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IndyCar: Will Power gets hero’s welcome back home in Australia

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You can take the boy out of Australia, but you can’t take Australia out of the boy.

Defending Indianapolis 500 champion Will Power is currently on a whirlwind tour of his native land, where he’s being feted for what he did in May at Indianapolis Motor Speedway.

And now that he’s won the biggest race in the world, Power told the Australian Associated Press that he wants to win the biggest race in Australia, the Bathurst 1000.

“I’d love to do Bathurst again,” Power said. “We’ve definitely talked about it.”

But because of his regular day job, Power likely won’t get a chance to race again on his home soil for at least the next several years. Still, he hopes to do so within five years, he said.

“It’s hard for me to get the time to fly over without it affecting the Indy car season,” Power said. “That’s the hang up. It’s all got to work with the team.”

Power has one previous start in what many consider Australia’s answer to the Indy 500 when he finished 18th with co-driver Mark Larkham in the 2002 Bathurst 1000.

All told, Power has six career starts in Australian Supercars, the most recent being in 2012 during a race on the country’s Gold Coast.

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Will Power, Roger Penske collect Indy 500 trophies

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DETROIT (AP) Last year, Will Power finally broke through and won the Indianapolis 500, so he can cross that accomplishment off the list.

Now 37, Power is reaching an age when it’s fair to wonder how much longer he’ll keep at it.

“I’m really enjoying my racing. I’ve never been so motivated. I’m fitter than I’ve ever been, mentally on the game,” Power said. “I think once you get to this part of your career, you realize that you’re not going to be doing this forever. So you’ve got to enjoy it and you’ve got to go for it when you’ve got it, because, you know, probably only another five years at maximum, and you’re retired.”

Whenever Power’s career does wind down, his 2018 Indy 500 win will remain a moment to remember. He was in Detroit on Wednesday night with team owner Roger Penske for a ceremony in which they received their “Baby Borg” trophies for winning last year’s race. The Baby Borgs are replicas of the Borg-Warner Trophy that honors the Indy 500 winner.

Power finished second at Indy in 2015, and his victory last year made him the race’s first Australian winner. It was Penske’s 17th Indy 500 win as an owner, part of a banner year for him. Penske also won a NASCAR Cup title with driver Joey Logano.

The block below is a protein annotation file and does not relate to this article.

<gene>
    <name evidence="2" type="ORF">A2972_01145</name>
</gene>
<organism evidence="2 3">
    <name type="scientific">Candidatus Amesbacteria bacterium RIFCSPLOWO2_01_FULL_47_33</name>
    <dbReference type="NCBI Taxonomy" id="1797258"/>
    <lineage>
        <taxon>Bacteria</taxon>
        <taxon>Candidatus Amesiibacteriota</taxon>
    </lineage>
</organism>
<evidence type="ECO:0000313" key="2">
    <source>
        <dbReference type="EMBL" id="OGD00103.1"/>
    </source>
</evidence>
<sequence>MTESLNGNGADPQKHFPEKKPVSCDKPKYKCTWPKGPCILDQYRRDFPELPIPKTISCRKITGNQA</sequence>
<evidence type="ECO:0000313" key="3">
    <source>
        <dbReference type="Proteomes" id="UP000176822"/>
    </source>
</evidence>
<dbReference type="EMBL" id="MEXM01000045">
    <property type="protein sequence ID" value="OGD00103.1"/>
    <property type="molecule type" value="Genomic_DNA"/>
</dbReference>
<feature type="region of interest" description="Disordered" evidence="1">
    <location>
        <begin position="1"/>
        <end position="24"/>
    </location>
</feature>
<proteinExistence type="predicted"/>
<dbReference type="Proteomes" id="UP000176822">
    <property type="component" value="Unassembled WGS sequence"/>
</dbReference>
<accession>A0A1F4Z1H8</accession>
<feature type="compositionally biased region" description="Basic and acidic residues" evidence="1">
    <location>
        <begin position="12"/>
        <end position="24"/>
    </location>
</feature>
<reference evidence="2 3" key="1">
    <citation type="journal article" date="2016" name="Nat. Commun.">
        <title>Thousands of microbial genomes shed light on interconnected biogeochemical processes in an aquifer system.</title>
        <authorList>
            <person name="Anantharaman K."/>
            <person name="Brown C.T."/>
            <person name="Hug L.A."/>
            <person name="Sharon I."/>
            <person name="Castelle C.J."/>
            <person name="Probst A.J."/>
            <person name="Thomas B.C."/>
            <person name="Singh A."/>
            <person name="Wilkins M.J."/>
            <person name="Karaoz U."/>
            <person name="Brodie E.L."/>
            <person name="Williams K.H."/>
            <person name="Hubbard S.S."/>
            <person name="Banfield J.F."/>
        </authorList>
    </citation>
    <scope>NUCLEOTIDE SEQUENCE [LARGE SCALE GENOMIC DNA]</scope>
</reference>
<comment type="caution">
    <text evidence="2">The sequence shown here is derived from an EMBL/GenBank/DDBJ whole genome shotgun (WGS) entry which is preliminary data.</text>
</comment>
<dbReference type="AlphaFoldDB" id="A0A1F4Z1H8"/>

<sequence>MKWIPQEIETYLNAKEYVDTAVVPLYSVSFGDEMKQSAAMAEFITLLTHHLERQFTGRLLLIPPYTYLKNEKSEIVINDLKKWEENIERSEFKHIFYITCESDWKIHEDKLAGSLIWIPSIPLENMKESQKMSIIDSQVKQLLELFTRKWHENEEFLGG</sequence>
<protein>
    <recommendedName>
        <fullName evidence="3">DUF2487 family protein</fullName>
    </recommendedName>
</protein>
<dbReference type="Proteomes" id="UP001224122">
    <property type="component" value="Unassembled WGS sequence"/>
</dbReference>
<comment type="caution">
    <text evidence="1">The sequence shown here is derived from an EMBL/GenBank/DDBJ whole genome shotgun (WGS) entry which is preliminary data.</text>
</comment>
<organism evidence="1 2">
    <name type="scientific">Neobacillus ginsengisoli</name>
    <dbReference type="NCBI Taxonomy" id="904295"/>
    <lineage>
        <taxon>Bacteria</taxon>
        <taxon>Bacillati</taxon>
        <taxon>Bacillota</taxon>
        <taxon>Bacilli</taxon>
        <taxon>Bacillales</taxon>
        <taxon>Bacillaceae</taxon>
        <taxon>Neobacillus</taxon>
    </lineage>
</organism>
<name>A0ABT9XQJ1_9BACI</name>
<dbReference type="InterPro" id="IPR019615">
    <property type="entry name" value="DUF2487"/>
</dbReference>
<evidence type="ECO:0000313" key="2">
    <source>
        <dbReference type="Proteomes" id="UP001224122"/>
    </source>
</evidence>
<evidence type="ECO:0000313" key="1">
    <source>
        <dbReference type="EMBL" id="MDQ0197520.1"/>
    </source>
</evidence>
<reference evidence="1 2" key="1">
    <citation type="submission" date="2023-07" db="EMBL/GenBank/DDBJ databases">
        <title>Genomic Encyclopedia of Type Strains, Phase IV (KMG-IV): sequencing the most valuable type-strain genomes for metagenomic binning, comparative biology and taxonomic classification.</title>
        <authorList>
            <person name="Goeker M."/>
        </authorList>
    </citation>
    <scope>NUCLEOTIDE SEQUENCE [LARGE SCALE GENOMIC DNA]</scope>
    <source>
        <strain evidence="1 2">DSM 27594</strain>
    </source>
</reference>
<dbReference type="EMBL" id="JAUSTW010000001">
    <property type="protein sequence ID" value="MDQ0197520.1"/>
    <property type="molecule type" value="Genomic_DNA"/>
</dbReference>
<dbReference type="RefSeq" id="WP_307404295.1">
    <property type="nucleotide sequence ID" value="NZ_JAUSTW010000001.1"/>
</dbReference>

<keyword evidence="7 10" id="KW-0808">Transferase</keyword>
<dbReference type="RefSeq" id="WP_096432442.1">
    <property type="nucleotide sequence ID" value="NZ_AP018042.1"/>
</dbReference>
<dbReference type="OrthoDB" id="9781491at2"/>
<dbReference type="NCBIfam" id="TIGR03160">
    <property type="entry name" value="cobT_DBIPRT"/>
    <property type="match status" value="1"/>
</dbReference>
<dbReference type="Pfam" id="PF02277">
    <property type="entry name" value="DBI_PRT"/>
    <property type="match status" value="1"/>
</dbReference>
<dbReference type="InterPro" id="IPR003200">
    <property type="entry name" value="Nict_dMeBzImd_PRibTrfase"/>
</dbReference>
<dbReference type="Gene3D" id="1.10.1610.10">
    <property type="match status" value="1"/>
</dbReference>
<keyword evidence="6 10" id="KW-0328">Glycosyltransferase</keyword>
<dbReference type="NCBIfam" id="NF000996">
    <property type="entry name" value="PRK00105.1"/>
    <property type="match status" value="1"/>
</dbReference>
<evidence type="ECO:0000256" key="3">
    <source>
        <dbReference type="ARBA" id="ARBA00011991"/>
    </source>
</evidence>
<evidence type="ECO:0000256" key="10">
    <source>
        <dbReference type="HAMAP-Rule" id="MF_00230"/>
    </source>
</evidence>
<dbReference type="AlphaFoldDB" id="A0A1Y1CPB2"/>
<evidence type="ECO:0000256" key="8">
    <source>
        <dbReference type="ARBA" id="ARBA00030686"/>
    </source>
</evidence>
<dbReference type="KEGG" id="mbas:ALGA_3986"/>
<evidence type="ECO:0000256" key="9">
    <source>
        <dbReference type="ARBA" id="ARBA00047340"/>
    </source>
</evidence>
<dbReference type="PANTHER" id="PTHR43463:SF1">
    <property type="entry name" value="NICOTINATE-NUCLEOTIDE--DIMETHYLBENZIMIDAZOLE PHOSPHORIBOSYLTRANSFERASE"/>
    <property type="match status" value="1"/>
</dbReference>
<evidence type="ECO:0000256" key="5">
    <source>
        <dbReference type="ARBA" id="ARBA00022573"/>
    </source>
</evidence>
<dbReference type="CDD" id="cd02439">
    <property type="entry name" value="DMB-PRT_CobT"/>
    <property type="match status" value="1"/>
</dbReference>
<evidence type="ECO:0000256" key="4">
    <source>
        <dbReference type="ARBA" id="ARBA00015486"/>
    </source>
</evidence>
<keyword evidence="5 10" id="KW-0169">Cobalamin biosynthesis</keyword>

“When you think about 2018, we had 32 race wins, 35 poles. I think we led almost 5,400 laps, with all the series,” Penske said.

On Wednesday, Penske collected another significant trophy, and he’ll be celebrated again in a couple weeks. He’s being inducted into the NASCAR Hall of Fame in Charlotte, North Carolina, on Feb. 1.

“It’s amazing that a guy from the north can get into the Hall of Fame in the south,” Penske joked. “No, it’s special. … NASCAR has helped us build our brand over the years, certainly, with the reputation it has, and the notoriety we get, being a NASCAR team owner.”

Penske’s most recent Indy 500 title came courtesy of Power, who long preferred road courses to ovals but certainly looked comfortable at Indianapolis Motor Speedway last year.

“The 500 was one record that he didn’t have, and I think you saw the excitement he and his wife, and the whole team, when he was able to win the race,” Penske said. “He’s probably the best qualifier we’ve ever had, as a road racer, and no question his expertise. He didn’t like ovals to start with, but I think today, he loves racing on ovals.”

Power seems content with all aspects of his racing life at the moment. The aftermath of an Indy 500 victory can be a whirlwind, and it would be understandable for a driver to be weary of it eight months later, but for Power, it’s a new experience.

“I’ve been looking forward to this event for a few months now, to actually get the Baby Borg. You have the face on it – I didn’t realize that, you actually get your own face on it,” Power said. “It makes you realize the significance of the event, when you think about all the things that come with winning the 500.”

More AP auto racing: https://apnews.com/apf-AutoRacing and https://twitter.com/AP-Sports

Follow Noah Trister at http://www.Twitter.com/noahtrister